Tuesday, July 25, 2006

Dragging death highlights black community's distrust of justice

Posted 7/22/2006 4:52 AM ET

The death of Anthony Graham — and what happened in the days after his murder — has roiled the black community.

Graham, a black man, was dragged seven city blocks by a car driven by a white man. The car then struck a brick wall and Graham's head hit a utility pole, killing him.

The driver, Thomas Sewastynowicz, fled the scene but turned himself in the next day. He was permitted to stay out of jail while awaiting trial — even though he was charged with murder.

Sewastynowicz's release has underscored a perception that Jefferson County's judicial system doesn't always give blacks a fair shake, and findings from a recent report appear to support some of the complaints.

A local commission investigating racial bias in the court system issued a report that said blacks make up a larger portion of the county's jail population than whites, even though more whites are booked into the jail.

Community activists say mistrust of the city's justice system has festered since the fatal shooting of a young black man by a white detective here two years ago.

Prosecutors say Sewastynowicz, 49, is out of jail partly because his attorneys "were successful in improperly getting the facts out there before the community and in giving the impression that Mr. Sewastynowicz was an innocent victim."

But local black activists say Sewastynowicz still should not be out of jail with a pending murder charge.

"I think he should be in jail right now with a big million-dollar bond on him or something to keep him stationary," said Graham's father, Dr. Toney Graham, a family physician in Lake City, S.C. "I'll bet you if it would've been my son, it would have been a million dollars on him."

He has traveled to Louisville for all of Sewastynowicz's court proceedings.

The commission report investigating bias found that black males spent an average of a week longer in jail after they were booked, according to data taken from the county's correctional facilities during the 2004-2005 fiscal year.

The study took a sample of offenders arrested on cocaine possession in Jefferson County from 1999 to 2002 and found that black offenders were incarcerated in 31.6% of cases, compared with 18.4% for non-black offenders.

The 2004 fatal shooting of 19-year-old Michael Newby by officer MacKenzie Mattingly during a botched drug bust brought simmering racial tensions in the community to a head.

Newby, who was black, was shot three times in the back, and Mattingly, who is white, was later fired from the department. A jury cleared him of all criminal charges, causing an outcry in the black community.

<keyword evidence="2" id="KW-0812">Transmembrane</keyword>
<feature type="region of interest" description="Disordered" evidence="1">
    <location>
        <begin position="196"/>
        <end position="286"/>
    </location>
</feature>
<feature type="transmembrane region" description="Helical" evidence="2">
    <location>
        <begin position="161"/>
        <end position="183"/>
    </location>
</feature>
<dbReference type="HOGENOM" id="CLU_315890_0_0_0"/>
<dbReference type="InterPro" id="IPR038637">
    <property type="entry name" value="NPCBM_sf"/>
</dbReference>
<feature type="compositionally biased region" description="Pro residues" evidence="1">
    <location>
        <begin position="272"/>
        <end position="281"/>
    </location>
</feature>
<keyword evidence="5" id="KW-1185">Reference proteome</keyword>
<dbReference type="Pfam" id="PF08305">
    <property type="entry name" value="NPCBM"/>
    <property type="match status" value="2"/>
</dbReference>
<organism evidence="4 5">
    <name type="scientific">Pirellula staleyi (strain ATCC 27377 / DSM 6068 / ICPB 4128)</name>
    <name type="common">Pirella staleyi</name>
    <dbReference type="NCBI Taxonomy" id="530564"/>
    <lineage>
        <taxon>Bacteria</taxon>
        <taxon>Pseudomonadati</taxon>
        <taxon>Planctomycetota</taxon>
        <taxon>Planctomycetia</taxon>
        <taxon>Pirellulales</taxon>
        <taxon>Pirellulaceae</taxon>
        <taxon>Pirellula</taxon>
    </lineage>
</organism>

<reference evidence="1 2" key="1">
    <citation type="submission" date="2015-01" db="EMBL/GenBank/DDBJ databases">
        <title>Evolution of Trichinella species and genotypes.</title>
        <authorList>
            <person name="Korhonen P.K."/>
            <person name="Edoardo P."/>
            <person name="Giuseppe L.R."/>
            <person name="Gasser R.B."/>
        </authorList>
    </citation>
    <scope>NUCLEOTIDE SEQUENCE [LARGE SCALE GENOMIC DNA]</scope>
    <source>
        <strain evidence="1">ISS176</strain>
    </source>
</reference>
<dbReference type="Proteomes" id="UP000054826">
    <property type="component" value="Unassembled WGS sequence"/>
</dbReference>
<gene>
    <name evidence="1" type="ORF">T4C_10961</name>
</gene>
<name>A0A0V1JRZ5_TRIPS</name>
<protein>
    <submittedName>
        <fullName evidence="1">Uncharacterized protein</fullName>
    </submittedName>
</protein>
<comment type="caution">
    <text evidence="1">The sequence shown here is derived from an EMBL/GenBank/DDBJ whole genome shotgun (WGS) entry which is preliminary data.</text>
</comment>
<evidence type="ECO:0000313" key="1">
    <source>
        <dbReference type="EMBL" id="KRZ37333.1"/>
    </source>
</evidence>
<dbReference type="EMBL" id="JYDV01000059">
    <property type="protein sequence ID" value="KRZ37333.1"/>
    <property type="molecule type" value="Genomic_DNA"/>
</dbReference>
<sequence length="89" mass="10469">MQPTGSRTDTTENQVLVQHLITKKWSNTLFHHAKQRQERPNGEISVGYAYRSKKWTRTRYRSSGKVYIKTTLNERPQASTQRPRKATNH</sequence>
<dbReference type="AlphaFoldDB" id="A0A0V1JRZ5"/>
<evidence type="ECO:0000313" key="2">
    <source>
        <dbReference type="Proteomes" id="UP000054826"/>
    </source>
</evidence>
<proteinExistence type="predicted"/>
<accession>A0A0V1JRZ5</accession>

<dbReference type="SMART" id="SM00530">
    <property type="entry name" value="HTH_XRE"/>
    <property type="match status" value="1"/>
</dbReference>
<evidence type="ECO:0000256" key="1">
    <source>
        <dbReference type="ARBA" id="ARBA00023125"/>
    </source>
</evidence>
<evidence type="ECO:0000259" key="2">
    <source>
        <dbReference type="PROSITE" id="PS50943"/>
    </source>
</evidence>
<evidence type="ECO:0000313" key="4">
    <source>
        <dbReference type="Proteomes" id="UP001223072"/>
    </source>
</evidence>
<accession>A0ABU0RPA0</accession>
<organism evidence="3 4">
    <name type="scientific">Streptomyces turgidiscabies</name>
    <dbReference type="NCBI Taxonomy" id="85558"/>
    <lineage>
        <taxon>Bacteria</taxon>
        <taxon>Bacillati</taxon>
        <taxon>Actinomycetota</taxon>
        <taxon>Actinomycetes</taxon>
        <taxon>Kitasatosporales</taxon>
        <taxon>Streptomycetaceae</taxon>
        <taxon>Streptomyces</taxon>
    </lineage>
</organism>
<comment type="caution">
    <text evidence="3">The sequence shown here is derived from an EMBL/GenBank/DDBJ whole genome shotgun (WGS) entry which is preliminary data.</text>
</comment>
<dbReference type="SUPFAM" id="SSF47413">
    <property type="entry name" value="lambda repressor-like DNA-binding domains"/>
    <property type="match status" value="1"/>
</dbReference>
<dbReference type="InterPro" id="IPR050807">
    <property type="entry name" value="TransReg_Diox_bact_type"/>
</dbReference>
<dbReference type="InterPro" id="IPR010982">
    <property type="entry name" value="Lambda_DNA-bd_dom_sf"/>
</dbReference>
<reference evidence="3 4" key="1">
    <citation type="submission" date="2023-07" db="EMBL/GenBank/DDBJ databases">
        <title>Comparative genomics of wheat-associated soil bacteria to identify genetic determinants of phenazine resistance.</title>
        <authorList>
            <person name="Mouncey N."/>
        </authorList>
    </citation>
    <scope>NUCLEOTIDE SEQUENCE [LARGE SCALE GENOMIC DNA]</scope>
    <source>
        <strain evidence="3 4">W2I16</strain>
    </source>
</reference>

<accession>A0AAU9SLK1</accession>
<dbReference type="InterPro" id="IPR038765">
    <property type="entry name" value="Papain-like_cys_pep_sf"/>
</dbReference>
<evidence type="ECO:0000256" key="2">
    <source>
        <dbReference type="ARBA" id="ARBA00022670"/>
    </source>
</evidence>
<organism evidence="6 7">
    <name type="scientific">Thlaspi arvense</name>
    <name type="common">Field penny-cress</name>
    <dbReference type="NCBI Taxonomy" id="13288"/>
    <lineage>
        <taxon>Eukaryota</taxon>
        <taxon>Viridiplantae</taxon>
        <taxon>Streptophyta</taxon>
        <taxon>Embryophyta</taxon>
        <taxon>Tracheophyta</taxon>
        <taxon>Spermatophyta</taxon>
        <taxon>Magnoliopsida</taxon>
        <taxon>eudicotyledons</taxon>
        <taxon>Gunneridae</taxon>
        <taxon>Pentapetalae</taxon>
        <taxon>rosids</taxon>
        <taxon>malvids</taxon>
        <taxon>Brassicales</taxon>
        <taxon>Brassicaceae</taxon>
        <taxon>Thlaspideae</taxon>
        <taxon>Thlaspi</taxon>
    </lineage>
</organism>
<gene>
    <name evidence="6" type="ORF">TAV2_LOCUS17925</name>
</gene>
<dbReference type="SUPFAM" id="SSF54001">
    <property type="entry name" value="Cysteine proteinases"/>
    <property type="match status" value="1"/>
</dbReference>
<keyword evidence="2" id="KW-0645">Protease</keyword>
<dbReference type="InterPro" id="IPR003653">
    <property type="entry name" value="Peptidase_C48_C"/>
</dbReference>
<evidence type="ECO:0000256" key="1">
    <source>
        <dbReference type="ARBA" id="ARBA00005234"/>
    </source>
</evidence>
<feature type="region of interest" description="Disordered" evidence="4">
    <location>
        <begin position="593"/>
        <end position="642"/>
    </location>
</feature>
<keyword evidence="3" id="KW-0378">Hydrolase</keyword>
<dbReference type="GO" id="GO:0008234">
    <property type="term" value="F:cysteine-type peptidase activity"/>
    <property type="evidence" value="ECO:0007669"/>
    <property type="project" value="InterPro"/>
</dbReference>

Newby was the seventh black man killed by police in five years in Louisville, a city of nearly 700,000, where blacks make up about 20% of the population and 13% of the police force.

"You have never seen that level of unrest, you never seen that kind of level of anger, recently," said Christopher 2X, a local activist.

Denise Clayton, a Circuit Court judge in Jefferson County and a member of the commission, said the survey may appear to uncover racial bias, but that is actually not a factor in the disparities.

Clayton, who is black, said the study found that white defendants are more likely to make bail partly because they tend to have more financial resources.

"I don't think the judges and trial commissioners are setting bond with race in mind," Clayton said. "But I certainly think there still is a distrust of the system by African Americans, and certainly this kind of result could make individuals question whether or not they're given a fair shake or opportunity once they're here on the issue of bail."

The commission is currently examining the racial makeup of juries. Civil rights activists have complained there are too few blacks on juries and too many all-white juries.

Sewastynowicz, who declined to be interviewed, told police he had stopped to ask for directions on March 31 when he encountered Graham near downtown Louisville. He told police Graham reached inside his Nissan sedan, and Sewastynowicz drove away, according to a police report. Graham held on and was dragged for seven blocks.

But Graham's wallet was found inside Sewastynowicz's car, and Graham was not armed, according to court records filed by prosecutors.

Sewastynowicz's attorney, Don Major, said his client was freed from jail because he has cooperated with authorities and had "no history of violence whatsoever."

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